(Image: Sebastian Bergmann under CC 3.0)
Idaho is on the vanguard of a new trend: states passing laws to circumvent the Obama administration’s healthcare reform efforts. The state is the first to pass legislation forbidding the federal government from forcing people to buy health insurance plans. An individual mandate is central to Democrats’ attempt at bringing premiums down: without the guarantee of new customers, health insurance companies will refuse to accept people with pre-existing conditions at an affordable rate. However, it is controversial and unpopular. An alternative is the even less favored government-run public option as competition.
What exactly does the bill, passed and signed by a Republican legislature and governor, entail? It requires–not only allows–the attorney general to sue the federal government over the individual mandate. Supporters of the initiatives believe that the mandate infringes upon states’ rights. Although constitutional scholars think that federal law dominates state law (according to the supremacy clause), the 37 states with similar bills pending may be massive enough to change that. While there hasn’t been talk of a new Constitutional Convention yet, it would technically be possible with two-thirds of the states on board.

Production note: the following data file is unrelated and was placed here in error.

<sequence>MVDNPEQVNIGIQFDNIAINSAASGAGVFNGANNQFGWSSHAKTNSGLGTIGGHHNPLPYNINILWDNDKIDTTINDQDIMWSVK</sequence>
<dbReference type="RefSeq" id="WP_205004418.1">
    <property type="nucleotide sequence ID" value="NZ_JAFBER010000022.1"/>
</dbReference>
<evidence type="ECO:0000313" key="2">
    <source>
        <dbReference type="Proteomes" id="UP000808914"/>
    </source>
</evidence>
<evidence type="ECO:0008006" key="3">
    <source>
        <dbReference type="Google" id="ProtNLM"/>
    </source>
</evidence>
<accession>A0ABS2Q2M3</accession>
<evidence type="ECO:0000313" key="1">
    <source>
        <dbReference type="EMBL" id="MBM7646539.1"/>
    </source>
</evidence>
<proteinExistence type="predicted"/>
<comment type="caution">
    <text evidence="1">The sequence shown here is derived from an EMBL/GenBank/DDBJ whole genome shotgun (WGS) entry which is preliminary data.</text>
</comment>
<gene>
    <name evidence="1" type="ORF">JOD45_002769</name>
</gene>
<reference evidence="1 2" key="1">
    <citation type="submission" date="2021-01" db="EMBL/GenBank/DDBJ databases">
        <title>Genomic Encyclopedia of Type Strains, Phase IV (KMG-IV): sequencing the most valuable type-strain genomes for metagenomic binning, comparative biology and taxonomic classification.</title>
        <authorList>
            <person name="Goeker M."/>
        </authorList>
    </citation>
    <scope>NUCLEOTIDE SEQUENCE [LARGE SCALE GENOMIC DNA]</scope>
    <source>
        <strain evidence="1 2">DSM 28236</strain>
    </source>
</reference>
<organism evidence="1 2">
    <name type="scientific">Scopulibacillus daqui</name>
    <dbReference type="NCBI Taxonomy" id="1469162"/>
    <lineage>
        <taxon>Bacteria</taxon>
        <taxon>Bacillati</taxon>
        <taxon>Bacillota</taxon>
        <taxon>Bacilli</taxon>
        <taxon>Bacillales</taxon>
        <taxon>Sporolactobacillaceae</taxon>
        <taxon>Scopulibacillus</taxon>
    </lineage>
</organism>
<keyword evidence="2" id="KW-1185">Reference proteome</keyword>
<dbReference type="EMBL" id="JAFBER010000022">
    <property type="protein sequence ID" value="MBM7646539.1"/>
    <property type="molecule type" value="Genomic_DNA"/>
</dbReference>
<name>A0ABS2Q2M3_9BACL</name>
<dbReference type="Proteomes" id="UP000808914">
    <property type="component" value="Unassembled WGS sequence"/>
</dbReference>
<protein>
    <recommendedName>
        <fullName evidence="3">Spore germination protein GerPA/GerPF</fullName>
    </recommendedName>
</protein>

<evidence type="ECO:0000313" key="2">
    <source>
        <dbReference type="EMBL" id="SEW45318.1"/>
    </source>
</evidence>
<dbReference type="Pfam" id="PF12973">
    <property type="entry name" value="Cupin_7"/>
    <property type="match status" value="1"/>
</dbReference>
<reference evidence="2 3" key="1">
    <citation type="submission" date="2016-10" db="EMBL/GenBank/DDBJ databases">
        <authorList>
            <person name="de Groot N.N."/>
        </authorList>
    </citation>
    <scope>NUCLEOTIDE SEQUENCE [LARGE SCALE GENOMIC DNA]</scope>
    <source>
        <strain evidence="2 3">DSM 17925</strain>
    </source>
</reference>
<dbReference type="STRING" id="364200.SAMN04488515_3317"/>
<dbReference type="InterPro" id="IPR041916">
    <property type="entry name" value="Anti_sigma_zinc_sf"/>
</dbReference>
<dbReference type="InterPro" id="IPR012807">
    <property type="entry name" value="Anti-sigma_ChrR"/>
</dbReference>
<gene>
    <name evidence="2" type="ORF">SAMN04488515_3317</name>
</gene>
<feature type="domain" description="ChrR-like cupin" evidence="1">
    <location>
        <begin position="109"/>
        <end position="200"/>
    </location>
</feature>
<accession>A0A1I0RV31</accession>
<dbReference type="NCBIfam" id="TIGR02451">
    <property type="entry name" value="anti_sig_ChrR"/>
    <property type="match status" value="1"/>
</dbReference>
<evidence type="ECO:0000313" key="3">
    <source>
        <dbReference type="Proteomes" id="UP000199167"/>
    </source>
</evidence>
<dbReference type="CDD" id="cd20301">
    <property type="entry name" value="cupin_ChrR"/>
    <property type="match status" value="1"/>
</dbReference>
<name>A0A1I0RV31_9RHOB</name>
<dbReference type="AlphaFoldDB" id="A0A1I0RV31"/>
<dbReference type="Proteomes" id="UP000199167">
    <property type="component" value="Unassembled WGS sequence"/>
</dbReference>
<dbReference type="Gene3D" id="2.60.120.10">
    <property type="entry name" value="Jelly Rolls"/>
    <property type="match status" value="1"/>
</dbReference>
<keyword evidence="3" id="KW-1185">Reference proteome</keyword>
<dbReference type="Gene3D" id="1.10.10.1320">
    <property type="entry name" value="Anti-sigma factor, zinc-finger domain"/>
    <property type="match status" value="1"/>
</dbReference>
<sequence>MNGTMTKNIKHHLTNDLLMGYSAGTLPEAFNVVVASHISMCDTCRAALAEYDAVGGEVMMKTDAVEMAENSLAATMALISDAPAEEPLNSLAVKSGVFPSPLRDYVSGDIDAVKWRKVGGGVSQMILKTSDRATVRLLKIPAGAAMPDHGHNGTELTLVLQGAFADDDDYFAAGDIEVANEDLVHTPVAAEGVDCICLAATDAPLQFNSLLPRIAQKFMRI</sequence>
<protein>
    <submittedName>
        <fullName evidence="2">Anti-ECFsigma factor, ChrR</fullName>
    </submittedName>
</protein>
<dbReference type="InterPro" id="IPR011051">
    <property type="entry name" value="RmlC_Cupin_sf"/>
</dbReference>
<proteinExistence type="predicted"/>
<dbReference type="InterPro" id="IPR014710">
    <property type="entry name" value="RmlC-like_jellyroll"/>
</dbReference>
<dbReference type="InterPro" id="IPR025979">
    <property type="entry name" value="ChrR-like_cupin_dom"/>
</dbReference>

Some believe that the strategy may be more successful if the lawsuit is filed by an individual, who claims that the requirement to buy Idaho health insurance has harmed him or her. State governments may not have legal standing, so the Idaho Health Freedom Act may not be effective. Ironically, enforcement will also require the employment of a new deputy attorney general, and therefore more government spending.